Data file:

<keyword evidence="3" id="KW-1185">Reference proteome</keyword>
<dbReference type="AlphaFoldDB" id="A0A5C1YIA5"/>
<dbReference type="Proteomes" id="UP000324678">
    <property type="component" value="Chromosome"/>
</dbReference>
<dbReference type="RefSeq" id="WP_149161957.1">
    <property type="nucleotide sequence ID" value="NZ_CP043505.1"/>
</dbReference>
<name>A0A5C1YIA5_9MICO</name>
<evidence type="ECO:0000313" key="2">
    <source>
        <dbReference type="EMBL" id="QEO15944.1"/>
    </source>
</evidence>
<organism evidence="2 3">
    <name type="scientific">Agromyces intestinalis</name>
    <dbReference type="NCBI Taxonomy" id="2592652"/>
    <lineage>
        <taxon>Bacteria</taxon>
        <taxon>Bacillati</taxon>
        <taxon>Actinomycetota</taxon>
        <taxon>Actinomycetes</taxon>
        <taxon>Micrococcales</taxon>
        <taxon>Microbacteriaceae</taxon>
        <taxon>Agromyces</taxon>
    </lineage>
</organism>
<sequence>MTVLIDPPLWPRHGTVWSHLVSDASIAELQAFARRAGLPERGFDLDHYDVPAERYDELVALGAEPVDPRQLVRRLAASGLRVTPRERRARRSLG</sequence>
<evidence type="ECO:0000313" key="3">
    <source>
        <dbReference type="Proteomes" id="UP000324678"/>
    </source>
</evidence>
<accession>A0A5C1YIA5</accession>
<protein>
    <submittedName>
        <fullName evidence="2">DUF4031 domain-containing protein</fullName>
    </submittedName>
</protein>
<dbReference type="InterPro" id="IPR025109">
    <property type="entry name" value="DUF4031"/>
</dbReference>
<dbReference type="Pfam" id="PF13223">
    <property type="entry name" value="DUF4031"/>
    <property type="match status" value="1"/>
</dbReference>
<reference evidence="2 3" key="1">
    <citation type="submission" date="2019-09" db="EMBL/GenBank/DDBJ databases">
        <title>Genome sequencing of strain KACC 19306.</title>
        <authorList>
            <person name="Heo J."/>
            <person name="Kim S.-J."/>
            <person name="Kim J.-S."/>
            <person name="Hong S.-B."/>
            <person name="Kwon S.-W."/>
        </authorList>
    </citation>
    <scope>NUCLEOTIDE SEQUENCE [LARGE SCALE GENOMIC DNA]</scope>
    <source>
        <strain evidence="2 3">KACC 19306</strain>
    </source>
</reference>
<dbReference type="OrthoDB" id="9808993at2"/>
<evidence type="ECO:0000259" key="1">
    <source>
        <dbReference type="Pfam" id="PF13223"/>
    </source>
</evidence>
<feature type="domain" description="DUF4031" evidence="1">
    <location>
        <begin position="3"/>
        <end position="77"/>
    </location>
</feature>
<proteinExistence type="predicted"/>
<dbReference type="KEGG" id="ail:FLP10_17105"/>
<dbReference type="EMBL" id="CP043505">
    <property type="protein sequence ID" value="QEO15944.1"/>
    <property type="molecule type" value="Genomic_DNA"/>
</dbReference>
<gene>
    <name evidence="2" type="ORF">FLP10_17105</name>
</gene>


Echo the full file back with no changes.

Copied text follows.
<keyword evidence="3" id="KW-1185">Reference proteome</keyword>
<dbReference type="AlphaFoldDB" id="A0A5C1YIA5"/>
<dbReference type="Proteomes" id="UP000324678">
    <property type="component" value="Chromosome"/>
</dbReference>
<dbReference type="RefSeq" id="WP_149161957.1">
    <property type="nucleotide sequence ID" value="NZ_CP043505.1"/>
</dbReference>
<name>A0A5C1YIA5_9MICO</name>
<evidence type="ECO:0000313" key="2">
    <source>
        <dbReference type="EMBL" id="QEO15944.1"/>
    </source>
</evidence>
<organism evidence="2 3">
    <name type="scientific">Agromyces intestinalis</name>
    <dbReference type="NCBI Taxonomy" id="2592652"/>
    <lineage>
        <taxon>Bacteria</taxon>
        <taxon>Bacillati</taxon>
        <taxon>Actinomycetota</taxon>
        <taxon>Actinomycetes</taxon>
        <taxon>Micrococcales</taxon>
        <taxon>Microbacteriaceae</taxon>
        <taxon>Agromyces</taxon>
    </lineage>
</organism>
<sequence>MTVLIDPPLWPRHGTVWSHLVSDASIAELQAFARRAGLPERGFDLDHYDVPAERYDELVALGAEPVDPRQLVRRLAASGLRVTPRERRARRSLG</sequence>
<evidence type="ECO:0000313" key="3">
    <source>
        <dbReference type="Proteomes" id="UP000324678"/>
    </source>
</evidence>
<accession>A0A5C1YIA5</accession>
<protein>
    <submittedName>
        <fullName evidence="2">DUF4031 domain-containing protein</fullName>
    </submittedName>
</protein>
<dbReference type="InterPro" id="IPR025109">
    <property type="entry name" value="DUF4031"/>
</dbReference>
<dbReference type="Pfam" id="PF13223">
    <property type="entry name" value="DUF4031"/>
    <property type="match status" value="1"/>
</dbReference>
<reference evidence="2 3" key="1">
    <citation type="submission" date="2019-09" db="EMBL/GenBank/DDBJ databases">
        <title>Genome sequencing of strain KACC 19306.</title>
        <authorList>
            <person name="Heo J."/>
            <person name="Kim S.-J."/>
            <person name="Kim J.-S."/>
            <person name="Hong S.-B."/>
            <person name="Kwon S.-W."/>
        </authorList>
    </citation>
    <scope>NUCLEOTIDE SEQUENCE [LARGE SCALE GENOMIC DNA]</scope>
    <source>
        <strain evidence="2 3">KACC 19306</strain>
    </source>
</reference>
<dbReference type="OrthoDB" id="9808993at2"/>
<evidence type="ECO:0000259" key="1">
    <source>
        <dbReference type="Pfam" id="PF13223"/>
    </source>
</evidence>
<feature type="domain" description="DUF4031" evidence="1">
    <location>
        <begin position="3"/>
        <end position="77"/>
    </location>
</feature>
<proteinExistence type="predicted"/>
<dbReference type="KEGG" id="ail:FLP10_17105"/>
<dbReference type="EMBL" id="CP043505">
    <property type="protein sequence ID" value="QEO15944.1"/>
    <property type="molecule type" value="Genomic_DNA"/>
</dbReference>
<gene>
    <name evidence="2" type="ORF">FLP10_17105</name>
</gene>